Ibiza, Mallorca and Menorca could be at risk of going back on the amber list, just weeks before schools close for the summer holidays.
The Balearic Islands have been among the most popular holiday destinations on the green list where returning Britons do not have to self-isolate.
But cases have tripled in Spain in just two weeks to 368 cases per 100,000 people, with more than 21,000 new cases on July 9.
While Mallorca and Menorca are also said to be experiencing a rise in cases.
The island is currently reporting 258 cases per 100,000 people, according to Cercle d’Economia de Mallorca.
After a rise in coronavirus case numbers, it has been claimed the three destinations could end up back on the amber list.
A source told the Sun: “It’s all still up for discussion, but the figures aren’t great which is why it was on the watch list in the first place.”
This would mean unvaccinated Britons returning from Ibiza, Mallorca and Menorca will have to isolate for 10 days and take a Covid-19 test on or before day two and on or after day eight.
Under new rules set to come into force on Freedom Day July 19, fully vaccinated travellers from amber list countries will not have to self-isolate but they will still be required to get tested.
The news of the potential downgrade comes just weeks after the holiday destinations were added to the green list, prompting hope families could getaway for the summer holidays.
The Government’s travel lists are expected to be updated on Thursday, although reports have suggested it could come slightly earlier.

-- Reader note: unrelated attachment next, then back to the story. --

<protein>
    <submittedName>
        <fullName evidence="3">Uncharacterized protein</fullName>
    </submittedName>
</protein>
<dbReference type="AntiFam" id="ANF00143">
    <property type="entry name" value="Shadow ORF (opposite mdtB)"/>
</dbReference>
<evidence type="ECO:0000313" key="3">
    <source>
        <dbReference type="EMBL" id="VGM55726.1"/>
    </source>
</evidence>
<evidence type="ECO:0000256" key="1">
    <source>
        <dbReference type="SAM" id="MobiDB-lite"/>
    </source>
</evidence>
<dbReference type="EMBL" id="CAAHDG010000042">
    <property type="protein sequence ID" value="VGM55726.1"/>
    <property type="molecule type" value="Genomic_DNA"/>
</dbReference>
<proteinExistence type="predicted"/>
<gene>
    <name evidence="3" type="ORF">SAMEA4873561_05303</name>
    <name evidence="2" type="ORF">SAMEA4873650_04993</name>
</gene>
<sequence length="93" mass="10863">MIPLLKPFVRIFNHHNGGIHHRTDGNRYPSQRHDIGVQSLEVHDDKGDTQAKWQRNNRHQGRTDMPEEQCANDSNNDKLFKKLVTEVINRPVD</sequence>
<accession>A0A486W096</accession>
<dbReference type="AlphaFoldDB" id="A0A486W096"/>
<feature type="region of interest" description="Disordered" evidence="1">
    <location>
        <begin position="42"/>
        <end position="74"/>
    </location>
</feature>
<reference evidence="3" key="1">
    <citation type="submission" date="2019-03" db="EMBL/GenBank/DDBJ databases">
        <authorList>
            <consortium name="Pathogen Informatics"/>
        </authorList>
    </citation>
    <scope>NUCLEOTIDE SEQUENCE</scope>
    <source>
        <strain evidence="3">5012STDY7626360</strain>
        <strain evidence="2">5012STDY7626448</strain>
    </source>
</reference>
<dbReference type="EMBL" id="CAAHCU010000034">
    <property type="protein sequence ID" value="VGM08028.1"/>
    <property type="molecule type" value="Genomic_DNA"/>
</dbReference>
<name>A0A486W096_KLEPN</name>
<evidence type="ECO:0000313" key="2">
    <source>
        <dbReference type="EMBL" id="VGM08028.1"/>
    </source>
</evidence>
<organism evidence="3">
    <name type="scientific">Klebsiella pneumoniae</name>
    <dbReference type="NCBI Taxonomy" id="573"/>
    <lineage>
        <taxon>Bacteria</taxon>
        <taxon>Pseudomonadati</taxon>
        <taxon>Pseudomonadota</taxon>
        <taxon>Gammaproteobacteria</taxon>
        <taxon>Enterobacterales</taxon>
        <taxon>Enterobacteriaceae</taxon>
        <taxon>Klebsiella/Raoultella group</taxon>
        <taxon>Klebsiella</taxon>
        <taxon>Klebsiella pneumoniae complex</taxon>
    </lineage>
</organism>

If the Island is moved to the amber list, this could impact young people who have not yet been vaccinated.
It was just last month those aged 18 and over queued for hours to get their first Covid-19 vaccine.
But those still waiting to get their second dose could have their summer holiday plans ruined.
People arriving in the UK from a red-list location must spend 11 nights at a quarantine hotel, at a cost of £1,750 for solo travellers.
It comes as a couple were barred from making a trip to Malta due to having been given an Indian-made batch of the Oxford/AstraZeneca vaccine, according to The Daily Telegraph.
Boris Johnson has recently looked to play down concerns that up to five million Britons could be barred from taking holidays in the European Union because their vaccinations are not recognised by its passport scheme.
The problem centres on doses made by the Serum Institute of India being known as Covishield.
Despite it being the same as other AstraZeneca vaccines, it has not been authorised by Europe’s regulator and is therefore not recognised by the EU.